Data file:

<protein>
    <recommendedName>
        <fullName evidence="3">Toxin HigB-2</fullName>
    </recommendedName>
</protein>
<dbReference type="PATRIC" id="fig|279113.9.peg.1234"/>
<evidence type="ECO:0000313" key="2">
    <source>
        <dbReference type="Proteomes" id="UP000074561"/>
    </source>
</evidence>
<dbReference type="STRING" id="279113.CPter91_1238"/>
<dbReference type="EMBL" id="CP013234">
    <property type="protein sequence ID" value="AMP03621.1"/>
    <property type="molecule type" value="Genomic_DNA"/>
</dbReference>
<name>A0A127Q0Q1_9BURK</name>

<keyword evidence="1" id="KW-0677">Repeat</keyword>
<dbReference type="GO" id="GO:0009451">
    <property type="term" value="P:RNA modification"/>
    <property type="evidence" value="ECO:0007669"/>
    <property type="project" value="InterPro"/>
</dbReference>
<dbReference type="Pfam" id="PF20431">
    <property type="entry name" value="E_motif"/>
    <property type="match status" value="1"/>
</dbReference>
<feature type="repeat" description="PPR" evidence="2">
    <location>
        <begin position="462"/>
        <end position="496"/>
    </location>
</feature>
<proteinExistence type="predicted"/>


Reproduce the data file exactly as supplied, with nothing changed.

<protein>
    <recommendedName>
        <fullName evidence="3">Toxin HigB-2</fullName>
    </recommendedName>
</protein>
<dbReference type="PATRIC" id="fig|279113.9.peg.1234"/>
<evidence type="ECO:0000313" key="2">
    <source>
        <dbReference type="Proteomes" id="UP000074561"/>
    </source>
</evidence>
<dbReference type="STRING" id="279113.CPter91_1238"/>
<dbReference type="EMBL" id="CP013234">
    <property type="protein sequence ID" value="AMP03621.1"/>
    <property type="molecule type" value="Genomic_DNA"/>
</dbReference>
<name>A0A127Q0Q1_9BURK</name>

<keyword evidence="1" id="KW-0677">Repeat</keyword>
<dbReference type="GO" id="GO:0009451">
    <property type="term" value="P:RNA modification"/>
    <property type="evidence" value="ECO:0007669"/>
    <property type="project" value="InterPro"/>
</dbReference>
<dbReference type="Pfam" id="PF20431">
    <property type="entry name" value="E_motif"/>
    <property type="match status" value="1"/>
</dbReference>
<feature type="repeat" description="PPR" evidence="2">
    <location>
        <begin position="462"/>
        <end position="496"/>
    </location>
</feature>
<proteinExistence type="predicted"/>